The demon screen time

The first step in overcoming an addiction, say the experts, is to admit that you have one. Judging by how many people can’t seem to resist their cell phones while driving, eating supper, working (or whatever), they are addicted and not admitting it.
One definition of insanity (say other experts) is to keep doing something even when you know it is harmful. Addiction to anything is harmful. That includes things you can’t live without, such as food or human contact. Too much food can kill you, at worst. At best it will make you an unpleasant person to be around. Cell phone addiction falls into the human contact category. Apparently it can’t be resisted. The thrill of ‘putting things out there’ and getting ‘instant feedback’ on them is too compelling. This is kind of pathetic, but also (obviously) a lot of fun. And maybe more than fun. Maybe a necessity for many people. It makes you wonder how in the world humankind managed all those millennia before the Interweb showed up to make our lives tolerable.
It’s worth noting that the powers that be (gigantic corporations in other words) want us to behave exactly like we are behaving. They do not want us to ever be out of touch. They want our devices on at all times and they want us paying attention to them at all times. That’s their agenda. They have their reasons – one being that expensive advertisers want to know their ads are being seen. We’re being led by the nose, like sleep-walkers or like sheep, into a lifestyle that demands we be exposed to promotional B.S. all the time. Why? So whoever it is can separate us from more of our money. How does it feel to be a pawn of corporate interests?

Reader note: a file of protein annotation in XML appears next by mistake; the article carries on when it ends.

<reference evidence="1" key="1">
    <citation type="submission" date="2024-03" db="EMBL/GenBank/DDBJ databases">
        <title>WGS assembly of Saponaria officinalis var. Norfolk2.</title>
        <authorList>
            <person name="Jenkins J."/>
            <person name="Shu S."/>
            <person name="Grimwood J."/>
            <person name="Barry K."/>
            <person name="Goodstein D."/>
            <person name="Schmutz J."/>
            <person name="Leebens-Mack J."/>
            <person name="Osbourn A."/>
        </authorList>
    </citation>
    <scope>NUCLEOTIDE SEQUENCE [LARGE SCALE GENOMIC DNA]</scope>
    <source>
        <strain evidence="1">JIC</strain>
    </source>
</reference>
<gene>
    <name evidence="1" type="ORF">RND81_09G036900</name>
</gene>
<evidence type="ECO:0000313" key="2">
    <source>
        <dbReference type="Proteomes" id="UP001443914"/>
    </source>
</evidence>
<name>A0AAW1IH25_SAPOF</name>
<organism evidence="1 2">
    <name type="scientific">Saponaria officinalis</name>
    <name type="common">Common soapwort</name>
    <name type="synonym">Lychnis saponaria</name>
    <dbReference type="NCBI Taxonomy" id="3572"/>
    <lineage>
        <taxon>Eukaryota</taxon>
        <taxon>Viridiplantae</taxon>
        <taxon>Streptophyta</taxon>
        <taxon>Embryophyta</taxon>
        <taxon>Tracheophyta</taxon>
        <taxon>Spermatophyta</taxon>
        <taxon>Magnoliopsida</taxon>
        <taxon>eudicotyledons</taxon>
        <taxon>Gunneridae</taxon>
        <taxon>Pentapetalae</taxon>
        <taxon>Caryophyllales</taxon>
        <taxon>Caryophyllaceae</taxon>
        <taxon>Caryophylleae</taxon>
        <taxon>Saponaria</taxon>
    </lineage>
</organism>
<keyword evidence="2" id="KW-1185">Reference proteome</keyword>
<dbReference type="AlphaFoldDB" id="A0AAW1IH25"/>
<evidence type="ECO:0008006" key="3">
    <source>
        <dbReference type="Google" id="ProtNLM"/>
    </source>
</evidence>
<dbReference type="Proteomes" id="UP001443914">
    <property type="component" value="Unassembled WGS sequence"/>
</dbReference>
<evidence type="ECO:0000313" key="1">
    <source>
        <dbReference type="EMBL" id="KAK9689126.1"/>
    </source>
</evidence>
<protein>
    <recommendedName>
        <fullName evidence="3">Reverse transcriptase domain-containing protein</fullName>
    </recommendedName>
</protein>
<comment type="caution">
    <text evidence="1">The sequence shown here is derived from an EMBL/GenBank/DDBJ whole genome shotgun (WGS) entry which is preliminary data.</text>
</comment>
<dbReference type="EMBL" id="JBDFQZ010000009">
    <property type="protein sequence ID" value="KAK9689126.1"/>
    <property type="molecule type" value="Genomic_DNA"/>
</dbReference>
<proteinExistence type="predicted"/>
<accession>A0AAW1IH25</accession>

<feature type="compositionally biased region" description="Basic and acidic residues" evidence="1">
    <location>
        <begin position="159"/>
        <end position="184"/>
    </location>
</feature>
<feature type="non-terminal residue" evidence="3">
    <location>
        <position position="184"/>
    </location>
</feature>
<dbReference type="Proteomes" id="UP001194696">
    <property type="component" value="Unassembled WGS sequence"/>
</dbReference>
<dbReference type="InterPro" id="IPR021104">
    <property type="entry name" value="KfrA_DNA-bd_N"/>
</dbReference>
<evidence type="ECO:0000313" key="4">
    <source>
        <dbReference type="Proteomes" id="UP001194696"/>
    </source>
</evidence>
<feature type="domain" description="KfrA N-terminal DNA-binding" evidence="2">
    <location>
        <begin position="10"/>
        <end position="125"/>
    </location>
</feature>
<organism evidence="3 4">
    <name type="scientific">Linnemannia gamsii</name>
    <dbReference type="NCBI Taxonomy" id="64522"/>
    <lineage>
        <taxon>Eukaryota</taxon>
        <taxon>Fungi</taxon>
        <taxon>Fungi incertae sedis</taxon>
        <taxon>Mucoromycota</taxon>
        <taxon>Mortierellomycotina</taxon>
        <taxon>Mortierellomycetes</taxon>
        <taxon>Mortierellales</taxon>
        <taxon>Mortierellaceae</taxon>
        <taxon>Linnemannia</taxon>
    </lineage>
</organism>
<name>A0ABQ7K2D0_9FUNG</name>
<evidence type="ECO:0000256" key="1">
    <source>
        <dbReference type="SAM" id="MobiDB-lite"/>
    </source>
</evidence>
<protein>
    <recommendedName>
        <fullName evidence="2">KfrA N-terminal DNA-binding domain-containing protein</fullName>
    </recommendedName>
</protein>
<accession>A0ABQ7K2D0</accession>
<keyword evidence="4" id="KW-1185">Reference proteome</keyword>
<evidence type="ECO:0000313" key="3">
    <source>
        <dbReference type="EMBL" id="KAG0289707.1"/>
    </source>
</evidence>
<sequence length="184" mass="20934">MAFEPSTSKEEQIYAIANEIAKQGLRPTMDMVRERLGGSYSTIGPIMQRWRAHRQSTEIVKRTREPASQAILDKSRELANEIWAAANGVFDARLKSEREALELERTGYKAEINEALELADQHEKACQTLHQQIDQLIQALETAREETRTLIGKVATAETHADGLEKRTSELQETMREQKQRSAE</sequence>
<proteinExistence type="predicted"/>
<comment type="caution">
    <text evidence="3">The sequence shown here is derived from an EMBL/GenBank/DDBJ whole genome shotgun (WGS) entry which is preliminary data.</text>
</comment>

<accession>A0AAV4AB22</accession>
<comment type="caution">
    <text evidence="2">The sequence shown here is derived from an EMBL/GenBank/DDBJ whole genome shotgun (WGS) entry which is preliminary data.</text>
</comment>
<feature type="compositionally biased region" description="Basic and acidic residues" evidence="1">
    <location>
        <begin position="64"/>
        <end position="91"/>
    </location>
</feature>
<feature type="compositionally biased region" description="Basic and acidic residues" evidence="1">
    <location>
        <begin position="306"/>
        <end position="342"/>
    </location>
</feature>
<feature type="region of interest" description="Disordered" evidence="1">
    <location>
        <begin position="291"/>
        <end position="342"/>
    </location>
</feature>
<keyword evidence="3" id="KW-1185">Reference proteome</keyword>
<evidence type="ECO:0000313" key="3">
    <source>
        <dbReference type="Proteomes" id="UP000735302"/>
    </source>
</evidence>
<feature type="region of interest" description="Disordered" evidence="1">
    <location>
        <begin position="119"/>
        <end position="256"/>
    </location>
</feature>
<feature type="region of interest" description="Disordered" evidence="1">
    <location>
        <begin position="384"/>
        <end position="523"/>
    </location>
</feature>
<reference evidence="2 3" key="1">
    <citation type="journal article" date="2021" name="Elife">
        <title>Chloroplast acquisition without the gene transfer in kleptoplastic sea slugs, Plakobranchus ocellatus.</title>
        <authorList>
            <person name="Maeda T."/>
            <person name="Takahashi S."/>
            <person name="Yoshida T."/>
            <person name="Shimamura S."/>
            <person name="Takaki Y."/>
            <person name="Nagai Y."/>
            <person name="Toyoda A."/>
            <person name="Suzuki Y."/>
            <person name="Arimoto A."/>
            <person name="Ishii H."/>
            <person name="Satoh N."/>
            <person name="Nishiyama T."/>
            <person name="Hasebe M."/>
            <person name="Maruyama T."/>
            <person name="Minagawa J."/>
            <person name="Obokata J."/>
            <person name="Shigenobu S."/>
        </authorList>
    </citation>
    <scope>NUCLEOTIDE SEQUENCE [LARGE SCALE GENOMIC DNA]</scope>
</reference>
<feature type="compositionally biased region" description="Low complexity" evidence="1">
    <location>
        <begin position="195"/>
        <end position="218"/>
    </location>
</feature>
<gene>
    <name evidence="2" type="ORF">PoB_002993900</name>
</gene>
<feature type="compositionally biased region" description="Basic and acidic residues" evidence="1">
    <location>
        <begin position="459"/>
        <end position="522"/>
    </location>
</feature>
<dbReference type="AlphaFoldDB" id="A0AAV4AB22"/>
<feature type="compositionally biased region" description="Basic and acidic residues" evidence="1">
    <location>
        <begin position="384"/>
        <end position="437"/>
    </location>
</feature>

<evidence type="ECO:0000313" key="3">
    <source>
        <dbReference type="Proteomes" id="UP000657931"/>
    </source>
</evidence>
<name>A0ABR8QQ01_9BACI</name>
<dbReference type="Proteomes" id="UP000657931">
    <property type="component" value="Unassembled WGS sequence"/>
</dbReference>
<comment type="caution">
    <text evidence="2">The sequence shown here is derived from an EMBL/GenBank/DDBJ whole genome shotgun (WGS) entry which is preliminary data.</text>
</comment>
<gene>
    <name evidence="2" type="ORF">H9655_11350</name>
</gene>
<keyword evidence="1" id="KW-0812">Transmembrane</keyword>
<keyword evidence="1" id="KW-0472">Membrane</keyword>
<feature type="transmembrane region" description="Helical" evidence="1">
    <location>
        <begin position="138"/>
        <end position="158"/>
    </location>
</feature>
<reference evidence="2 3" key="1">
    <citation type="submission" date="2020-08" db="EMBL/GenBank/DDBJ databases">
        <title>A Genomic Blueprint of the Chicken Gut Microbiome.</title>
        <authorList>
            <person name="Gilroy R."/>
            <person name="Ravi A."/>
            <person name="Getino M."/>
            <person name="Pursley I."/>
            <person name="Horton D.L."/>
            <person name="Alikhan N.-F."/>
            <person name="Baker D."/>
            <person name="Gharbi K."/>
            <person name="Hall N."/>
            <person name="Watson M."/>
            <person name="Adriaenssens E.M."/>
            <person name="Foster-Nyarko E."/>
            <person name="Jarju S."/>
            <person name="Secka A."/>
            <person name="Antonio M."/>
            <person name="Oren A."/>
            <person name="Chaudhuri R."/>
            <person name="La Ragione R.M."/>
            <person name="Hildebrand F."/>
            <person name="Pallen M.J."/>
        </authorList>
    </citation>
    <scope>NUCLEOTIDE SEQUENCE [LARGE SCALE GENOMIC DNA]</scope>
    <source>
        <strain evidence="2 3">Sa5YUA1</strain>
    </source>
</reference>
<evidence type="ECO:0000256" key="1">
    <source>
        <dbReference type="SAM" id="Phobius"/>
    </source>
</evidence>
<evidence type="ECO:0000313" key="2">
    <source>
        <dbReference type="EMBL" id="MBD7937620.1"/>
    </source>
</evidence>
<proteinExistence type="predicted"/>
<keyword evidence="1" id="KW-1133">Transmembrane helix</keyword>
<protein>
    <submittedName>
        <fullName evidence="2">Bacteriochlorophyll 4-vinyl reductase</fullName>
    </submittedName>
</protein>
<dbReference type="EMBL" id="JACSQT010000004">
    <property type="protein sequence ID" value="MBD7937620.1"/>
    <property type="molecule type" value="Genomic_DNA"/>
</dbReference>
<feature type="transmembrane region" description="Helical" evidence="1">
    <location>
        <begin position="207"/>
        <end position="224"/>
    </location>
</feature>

This was always the case, of course. The world, after all, is one big marketplace. Half the people in it are trying to sell something to the other half. That’s just life. However, it is getting much harder to steer clear of it if that is what you want to do. If you don’t? Hey, no problem! Screeeech! Oops! Sorry, I didn’t see you. I was looking at my cell phone!
An expert on ‘screen-time’ strategies was on the radio the other day. He’s written a book about how all this has changed human behaviour, to the detriment of mental and physical health. Know what’s going on, he says. Pick your ‘screen-free’ times and put your phone in a drawer, nowhere near where you are. Don’t rely on ‘willpower’ to help you ignore its vibrations. He’s done studies. People who can carve out time free from cell phone tyranny tend to sleep better, have better relationships with the people right in front of them and feel better about themselves. They also tend to get in fewer distracted driving crashes (he didn’t say, but we will).
Does it do any good to talk about this stuff? Maybe. Sometimes you don’t realize you are being manipulated until somebody points it out.
And what do you know, Mr. Burgar, in the other opinion column on this page, provides an excellent example of what we have been ranting about in this one. ‘They’ are definitely out there, and trying to get their hooks deeper into our wallets.

Share this post